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Author Topic: Is it the concentration, rather than the drug itself, that has side effects?  (Read 2470 times)

Paul Anderson

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Paul Anderson  asked the Naked Scientists:
Hi Chris and team,

Scientists isolate some chemical which does x and it is held up as the new discovery and is put into a pill, but I often wonder how many times this concentration into a pill has then had side effects because of its concentration, that might not have happened if it had been consumed in its raw state in a plant where other chemicals might have had a moderating effect. Now I suppose you will say that this is why pharmaceutical companies spend so much on R and D and why it is not rushed onto the market. Okay, I will phrase my query a different way. How many times have they got it wrong and what are some examples? I cannot remember all the background to thalidomide but that certainly had repercussions.

What do you think?


Offline DoctorBeaver

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That is undoubtedly true in some cases. I have just been on a course of painkillers and taking 1 at a time was fine. If I took 2, however, I would start to feel nauseous.

Think about it, the ultimate side-effect of just about any drug is death through overdosing!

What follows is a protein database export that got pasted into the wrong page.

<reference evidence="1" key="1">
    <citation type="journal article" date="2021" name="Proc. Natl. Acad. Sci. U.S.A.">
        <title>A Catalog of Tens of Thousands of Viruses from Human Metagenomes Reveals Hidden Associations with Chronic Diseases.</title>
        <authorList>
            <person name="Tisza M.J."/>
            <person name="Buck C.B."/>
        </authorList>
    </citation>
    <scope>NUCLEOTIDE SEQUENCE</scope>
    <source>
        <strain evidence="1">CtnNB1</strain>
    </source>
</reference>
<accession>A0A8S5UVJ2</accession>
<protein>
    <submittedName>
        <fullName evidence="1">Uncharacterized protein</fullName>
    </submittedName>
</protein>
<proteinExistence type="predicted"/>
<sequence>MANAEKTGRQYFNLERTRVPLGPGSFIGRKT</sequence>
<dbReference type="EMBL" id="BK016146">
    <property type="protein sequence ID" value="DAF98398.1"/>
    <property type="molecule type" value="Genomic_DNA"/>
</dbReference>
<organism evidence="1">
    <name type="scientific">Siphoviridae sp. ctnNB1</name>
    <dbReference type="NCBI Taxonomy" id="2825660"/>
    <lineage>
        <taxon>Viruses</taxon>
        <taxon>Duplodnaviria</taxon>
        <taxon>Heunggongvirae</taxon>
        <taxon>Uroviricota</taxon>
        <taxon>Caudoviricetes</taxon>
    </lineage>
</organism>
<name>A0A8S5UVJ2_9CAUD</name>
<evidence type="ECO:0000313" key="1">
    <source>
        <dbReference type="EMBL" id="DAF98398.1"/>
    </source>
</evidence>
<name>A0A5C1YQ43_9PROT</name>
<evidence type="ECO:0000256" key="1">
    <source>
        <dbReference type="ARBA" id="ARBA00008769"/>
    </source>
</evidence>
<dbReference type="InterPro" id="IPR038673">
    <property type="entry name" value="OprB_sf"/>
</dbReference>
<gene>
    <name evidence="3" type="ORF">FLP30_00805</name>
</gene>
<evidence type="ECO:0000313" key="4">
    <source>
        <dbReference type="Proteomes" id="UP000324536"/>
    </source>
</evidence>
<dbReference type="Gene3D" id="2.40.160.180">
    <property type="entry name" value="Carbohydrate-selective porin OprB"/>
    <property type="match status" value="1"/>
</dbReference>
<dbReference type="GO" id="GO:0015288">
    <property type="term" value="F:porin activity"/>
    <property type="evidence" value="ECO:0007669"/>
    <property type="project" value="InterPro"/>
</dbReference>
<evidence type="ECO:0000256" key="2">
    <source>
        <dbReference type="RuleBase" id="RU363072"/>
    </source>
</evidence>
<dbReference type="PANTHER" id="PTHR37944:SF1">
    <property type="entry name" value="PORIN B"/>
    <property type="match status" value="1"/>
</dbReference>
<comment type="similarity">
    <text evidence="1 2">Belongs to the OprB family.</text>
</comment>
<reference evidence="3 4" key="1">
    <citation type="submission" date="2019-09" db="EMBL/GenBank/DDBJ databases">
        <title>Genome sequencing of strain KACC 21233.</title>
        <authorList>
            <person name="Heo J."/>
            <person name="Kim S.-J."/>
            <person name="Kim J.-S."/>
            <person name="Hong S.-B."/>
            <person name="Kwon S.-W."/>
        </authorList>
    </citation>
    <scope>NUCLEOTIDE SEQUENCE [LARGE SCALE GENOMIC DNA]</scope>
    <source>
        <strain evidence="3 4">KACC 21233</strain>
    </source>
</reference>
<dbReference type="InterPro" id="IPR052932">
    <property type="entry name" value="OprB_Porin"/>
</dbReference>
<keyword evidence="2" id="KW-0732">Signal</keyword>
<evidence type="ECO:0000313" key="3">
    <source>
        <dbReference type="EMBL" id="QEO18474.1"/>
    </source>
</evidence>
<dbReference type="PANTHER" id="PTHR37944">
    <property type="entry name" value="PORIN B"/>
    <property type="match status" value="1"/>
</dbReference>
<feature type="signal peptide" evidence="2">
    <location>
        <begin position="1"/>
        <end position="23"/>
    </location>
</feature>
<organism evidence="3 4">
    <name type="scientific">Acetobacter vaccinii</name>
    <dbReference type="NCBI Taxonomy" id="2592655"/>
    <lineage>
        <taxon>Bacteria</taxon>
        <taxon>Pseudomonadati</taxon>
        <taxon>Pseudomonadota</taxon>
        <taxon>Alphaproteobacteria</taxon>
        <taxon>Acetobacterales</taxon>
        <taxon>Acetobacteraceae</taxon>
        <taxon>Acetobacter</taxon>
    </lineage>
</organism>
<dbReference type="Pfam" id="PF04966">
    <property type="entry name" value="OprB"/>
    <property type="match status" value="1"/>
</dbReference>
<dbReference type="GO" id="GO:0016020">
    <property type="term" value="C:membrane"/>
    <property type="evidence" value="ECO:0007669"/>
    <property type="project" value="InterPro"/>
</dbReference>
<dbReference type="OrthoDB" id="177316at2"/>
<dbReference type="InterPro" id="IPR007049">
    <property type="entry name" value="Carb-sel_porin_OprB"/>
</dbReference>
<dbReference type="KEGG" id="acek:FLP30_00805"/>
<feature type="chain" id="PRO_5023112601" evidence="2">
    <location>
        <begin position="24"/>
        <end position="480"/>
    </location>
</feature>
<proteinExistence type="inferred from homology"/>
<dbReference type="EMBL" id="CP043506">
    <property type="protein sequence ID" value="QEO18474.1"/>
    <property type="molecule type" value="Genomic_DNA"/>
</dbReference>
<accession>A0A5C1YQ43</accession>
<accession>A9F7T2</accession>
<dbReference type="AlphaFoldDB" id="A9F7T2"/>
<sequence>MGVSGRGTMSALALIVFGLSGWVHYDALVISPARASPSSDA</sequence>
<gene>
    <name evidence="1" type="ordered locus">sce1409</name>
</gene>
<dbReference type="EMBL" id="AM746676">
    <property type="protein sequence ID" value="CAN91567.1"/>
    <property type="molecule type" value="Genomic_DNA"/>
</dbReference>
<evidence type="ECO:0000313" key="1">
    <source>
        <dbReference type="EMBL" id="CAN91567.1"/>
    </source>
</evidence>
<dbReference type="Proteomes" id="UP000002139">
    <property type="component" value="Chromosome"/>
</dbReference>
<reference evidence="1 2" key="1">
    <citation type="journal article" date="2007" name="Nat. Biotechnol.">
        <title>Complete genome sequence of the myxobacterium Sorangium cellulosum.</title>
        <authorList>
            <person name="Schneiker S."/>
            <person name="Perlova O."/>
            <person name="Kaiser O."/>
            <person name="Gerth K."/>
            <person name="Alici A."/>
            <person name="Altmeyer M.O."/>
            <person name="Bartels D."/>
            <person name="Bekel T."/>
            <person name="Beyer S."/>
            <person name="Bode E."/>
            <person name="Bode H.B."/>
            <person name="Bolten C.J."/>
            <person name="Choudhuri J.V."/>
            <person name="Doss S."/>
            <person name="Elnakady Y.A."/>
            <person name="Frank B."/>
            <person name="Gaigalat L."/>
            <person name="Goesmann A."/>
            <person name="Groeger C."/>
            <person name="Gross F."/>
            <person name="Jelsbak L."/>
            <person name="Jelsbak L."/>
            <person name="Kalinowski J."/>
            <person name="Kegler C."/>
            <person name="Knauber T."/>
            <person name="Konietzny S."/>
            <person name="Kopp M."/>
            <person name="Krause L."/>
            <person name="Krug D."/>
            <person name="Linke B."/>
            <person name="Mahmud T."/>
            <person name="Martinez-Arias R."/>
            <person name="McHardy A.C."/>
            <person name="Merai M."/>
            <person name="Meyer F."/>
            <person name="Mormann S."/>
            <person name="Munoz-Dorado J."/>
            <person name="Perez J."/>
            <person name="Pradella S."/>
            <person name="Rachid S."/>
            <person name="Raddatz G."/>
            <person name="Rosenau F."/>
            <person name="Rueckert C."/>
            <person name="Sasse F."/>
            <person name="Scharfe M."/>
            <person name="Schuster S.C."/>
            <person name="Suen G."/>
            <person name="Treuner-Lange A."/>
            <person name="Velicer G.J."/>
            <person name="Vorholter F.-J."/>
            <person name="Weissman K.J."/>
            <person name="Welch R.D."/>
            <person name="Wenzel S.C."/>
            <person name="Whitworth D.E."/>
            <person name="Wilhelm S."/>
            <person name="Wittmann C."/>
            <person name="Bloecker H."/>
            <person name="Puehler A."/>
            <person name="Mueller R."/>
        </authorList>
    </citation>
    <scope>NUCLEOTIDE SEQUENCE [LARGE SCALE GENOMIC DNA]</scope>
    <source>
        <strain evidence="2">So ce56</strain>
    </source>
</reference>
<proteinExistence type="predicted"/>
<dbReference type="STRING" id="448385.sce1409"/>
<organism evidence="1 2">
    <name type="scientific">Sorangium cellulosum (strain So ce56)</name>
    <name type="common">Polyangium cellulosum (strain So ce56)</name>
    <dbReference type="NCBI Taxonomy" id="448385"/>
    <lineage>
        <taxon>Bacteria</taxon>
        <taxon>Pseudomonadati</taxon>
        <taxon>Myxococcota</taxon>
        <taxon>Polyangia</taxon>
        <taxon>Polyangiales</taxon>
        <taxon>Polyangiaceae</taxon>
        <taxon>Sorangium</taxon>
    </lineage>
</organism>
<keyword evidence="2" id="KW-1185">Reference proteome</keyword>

Offline Chemistry4me

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Risk evaluation is carried out by exposing test animals (usually rats) to a chemical and then monitoring them for signs of harm. To limit the expensee and time needed, the amounts administered are hundreds or thousands of times greater than those a person might normally encounter. But then again, if a substance is harmful or not harmful to animals, is it necessarily harmful/not-harmful to humans?
Many foods contain natural ingredients that are far more toxic than synthetic food additives or pesticide residues, but the ingredients are ignored because the foods are familiar. Peanut butter, for example, may contain tiny amount of aflatoxin, a far more potent cancer threat than sodium cyclamate, an artificial sweetner that has been banned in the US because of its 'risk'
All decisions involve tradeoffs. Do the beneficial effects of  a new drug outweigh a potentially dangerous side effect in a small number of users? The answers are not always obvious...
« Last Edit: 21/01/2009 00:15:56 by Chemistry4me »

Offline lancenti

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It contains a list of drugs that were withdrawn in the United States in 2005. That should give you a pretty extensive list of drugs withdrawn, why it was approved and why it was pulled out of the market.

As DoctorBeaver has stated, OD will generally kill someone but concentration is not always the reason why a drug will kill someone. While there will always be a minimum concentration since our body is very capable of eliminating foreign chemicals, it can't do it fast enough some times or actually activates the drug's toxic properties. For example, ethylene glycol is only toxic after it is metabolized in the body. I suspect that if we remove the enzymes responsible for metabolizing ethylene glycol into oxalic acid, it would be a pretty nifty sweetener. However, if we didn't have the enzymes to metabolize ethylene glycol, we'd also not be able to enjoy alcohol.

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